Zotero is an open-access, easy-to-use bibliographic management tool that helps you collect, organize, cite, and share your research sources. Designed by Roy Rosenzweig Center for History and New Media and initially funded by the Andrew W. Mellon Foundation, the Institute of Museum and Library Services, and the Alfred P. Sloan Foundation, Zotero runs on the Windows, Mac X, and Linux operating systems.
Zotero is your personal research assistant that lives right in your computer's web browser (we do not recommend using it from public machines at this time due to known logout issues -- will update you on this as we know more). It is an extension for the Firefox web-browser that runs in its own pane within Firefox, separately from web pages. If downloaded to your USB drive, your Zotero library can travel with you, no matter whether you are working from your home, office, or the library. There is also a standalone version available that works with Google Chrome and Safari.
Zotero automatically senses content and collects all your research in a single, searchable interface. You can add PDFs, images, audio and video files, snapshots of web pages, and more. Zotero spontaneously indexes the full-text content of your library, enabling you to find exactly what you're looking for with just a few keystrokes.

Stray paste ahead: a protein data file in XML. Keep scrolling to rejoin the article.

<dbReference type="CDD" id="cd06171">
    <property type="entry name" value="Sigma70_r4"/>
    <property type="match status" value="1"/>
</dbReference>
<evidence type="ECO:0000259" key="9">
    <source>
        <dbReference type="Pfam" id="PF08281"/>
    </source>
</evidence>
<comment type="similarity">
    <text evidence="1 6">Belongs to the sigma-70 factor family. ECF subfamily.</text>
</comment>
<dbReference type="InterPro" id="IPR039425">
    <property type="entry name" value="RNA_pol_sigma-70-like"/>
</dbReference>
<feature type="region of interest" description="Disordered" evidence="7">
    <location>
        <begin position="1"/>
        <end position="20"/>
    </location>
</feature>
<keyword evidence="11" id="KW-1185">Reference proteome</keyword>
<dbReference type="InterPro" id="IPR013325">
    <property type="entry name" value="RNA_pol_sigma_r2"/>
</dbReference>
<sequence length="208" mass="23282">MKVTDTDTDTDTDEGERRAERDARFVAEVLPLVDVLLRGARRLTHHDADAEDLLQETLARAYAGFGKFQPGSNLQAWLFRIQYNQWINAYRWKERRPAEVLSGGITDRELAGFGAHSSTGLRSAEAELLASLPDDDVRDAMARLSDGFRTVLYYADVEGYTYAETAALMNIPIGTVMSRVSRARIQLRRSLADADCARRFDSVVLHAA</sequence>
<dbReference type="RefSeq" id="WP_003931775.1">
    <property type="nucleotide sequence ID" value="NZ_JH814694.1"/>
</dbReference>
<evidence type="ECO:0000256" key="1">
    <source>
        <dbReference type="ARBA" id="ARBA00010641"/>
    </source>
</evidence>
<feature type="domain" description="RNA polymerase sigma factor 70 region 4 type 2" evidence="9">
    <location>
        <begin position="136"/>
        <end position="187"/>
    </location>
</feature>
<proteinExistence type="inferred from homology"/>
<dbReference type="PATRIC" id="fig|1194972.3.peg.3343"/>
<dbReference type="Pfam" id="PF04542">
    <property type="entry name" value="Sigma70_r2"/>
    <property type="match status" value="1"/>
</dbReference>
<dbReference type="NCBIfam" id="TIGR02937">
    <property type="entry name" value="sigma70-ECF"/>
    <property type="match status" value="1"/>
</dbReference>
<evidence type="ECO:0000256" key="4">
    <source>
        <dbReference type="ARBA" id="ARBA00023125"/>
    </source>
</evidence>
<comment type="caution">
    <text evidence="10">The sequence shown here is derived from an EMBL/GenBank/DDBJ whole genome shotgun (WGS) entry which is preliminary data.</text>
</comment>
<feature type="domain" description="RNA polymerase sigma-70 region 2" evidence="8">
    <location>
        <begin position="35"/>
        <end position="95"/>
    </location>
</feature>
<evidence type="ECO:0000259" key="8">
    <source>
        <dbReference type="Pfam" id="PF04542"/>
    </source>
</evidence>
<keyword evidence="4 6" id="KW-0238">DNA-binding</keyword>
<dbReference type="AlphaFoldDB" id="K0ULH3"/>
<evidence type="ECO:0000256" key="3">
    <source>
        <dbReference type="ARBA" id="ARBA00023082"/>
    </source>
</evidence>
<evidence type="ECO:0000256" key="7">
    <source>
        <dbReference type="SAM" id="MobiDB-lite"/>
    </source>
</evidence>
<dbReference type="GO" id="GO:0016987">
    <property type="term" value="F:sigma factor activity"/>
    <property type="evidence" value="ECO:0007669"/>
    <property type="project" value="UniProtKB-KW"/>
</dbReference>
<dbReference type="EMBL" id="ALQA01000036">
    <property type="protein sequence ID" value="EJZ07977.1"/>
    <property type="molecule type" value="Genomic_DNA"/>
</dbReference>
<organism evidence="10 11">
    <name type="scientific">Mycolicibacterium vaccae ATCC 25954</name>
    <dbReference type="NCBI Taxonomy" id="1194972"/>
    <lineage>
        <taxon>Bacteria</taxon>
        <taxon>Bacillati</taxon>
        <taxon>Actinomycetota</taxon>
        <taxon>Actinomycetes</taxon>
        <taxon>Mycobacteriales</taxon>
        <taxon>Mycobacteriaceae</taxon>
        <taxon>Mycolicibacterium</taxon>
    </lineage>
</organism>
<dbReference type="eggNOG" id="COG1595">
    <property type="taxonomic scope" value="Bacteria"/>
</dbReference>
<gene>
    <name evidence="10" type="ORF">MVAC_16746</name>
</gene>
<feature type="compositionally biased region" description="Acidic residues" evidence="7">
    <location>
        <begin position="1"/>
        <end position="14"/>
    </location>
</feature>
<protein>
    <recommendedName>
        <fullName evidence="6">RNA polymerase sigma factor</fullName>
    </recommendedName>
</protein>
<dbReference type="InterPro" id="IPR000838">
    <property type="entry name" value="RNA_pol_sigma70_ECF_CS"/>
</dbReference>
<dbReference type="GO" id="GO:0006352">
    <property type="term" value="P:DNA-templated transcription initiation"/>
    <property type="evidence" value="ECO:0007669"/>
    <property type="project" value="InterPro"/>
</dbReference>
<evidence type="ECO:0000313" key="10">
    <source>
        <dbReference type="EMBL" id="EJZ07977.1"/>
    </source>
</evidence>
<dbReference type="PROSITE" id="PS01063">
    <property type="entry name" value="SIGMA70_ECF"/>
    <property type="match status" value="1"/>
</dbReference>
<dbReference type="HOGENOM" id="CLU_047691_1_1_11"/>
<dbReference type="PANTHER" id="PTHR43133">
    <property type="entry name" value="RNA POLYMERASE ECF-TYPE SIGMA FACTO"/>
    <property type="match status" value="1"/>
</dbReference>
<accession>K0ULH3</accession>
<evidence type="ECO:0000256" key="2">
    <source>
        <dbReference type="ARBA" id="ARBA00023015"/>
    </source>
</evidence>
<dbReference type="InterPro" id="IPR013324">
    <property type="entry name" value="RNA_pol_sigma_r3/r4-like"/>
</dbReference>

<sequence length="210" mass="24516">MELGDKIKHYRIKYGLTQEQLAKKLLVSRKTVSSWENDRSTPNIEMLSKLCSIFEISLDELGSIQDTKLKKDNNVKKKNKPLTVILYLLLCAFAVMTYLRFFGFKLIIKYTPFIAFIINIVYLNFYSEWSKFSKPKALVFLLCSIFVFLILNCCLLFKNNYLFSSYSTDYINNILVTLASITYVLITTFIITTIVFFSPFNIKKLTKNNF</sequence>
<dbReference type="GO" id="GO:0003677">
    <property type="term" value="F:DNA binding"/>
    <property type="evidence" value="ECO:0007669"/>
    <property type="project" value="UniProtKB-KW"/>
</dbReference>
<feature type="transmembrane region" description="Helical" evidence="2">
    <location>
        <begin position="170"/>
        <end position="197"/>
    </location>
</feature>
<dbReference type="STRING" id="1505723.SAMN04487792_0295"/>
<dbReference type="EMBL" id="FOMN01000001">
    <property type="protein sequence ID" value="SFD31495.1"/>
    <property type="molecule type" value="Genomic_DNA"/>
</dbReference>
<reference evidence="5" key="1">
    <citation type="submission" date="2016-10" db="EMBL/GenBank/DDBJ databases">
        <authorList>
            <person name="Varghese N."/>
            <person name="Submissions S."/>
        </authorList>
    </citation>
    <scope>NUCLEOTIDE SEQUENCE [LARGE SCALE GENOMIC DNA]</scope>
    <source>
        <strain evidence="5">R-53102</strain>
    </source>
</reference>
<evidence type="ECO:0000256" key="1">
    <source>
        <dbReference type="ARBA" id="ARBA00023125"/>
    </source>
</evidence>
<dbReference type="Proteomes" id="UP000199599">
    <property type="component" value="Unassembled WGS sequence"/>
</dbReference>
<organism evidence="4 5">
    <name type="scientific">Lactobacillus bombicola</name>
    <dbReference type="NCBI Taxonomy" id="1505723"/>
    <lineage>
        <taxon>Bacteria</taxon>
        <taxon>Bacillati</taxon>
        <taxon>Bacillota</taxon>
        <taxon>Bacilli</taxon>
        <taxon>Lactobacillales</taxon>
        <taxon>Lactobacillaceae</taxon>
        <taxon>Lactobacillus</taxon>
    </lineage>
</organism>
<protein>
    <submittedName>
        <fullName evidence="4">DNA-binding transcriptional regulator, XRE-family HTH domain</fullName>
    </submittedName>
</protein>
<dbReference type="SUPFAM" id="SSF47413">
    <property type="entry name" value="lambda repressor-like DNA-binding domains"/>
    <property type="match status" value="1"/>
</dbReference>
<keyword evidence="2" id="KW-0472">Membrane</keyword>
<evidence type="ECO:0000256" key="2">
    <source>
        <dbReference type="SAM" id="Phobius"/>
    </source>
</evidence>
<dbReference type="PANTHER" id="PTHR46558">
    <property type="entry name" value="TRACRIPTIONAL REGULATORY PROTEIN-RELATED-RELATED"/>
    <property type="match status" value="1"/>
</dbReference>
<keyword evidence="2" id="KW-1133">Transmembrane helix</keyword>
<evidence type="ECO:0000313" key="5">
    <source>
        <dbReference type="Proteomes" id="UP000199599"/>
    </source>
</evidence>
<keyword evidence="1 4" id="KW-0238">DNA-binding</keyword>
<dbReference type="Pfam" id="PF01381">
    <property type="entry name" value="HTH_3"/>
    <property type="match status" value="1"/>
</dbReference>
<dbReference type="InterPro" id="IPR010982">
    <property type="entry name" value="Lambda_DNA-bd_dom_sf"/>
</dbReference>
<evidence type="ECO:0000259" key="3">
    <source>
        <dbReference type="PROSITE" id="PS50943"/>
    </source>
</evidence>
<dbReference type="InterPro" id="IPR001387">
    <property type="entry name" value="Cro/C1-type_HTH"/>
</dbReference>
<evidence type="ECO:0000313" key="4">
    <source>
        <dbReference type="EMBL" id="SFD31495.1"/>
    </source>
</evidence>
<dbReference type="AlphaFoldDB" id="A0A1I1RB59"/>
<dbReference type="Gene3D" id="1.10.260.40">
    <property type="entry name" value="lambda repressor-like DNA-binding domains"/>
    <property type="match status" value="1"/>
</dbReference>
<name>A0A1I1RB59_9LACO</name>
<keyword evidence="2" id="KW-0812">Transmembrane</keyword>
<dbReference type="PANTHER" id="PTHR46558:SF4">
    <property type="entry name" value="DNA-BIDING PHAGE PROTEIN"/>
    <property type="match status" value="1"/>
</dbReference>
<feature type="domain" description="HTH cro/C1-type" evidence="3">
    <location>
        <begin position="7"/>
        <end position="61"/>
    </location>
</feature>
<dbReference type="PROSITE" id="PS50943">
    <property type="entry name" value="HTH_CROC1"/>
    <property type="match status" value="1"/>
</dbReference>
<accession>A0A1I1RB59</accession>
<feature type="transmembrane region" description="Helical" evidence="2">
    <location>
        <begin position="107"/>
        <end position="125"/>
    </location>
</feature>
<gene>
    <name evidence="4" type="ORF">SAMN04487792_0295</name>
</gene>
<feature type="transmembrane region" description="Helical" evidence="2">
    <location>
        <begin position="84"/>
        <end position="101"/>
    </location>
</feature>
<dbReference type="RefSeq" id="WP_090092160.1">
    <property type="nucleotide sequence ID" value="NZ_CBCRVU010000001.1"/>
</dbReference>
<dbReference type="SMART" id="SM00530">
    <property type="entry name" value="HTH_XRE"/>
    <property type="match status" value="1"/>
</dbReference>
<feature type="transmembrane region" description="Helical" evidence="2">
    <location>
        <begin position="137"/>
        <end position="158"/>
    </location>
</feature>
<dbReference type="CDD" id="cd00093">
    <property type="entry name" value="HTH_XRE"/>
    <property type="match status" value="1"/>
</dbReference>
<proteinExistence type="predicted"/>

Please note that Zotero may not work very well with SmartSearch (Primo) catalogs, especially when trying to import articles.
This guide is under construction, so if you have feedback to make it better, please do not hesitate to get in touch with Aparna Zambare.
Many thanks to Keith Stanger of Eastern Michigan University for allowing us to use content from his guide in building our guide.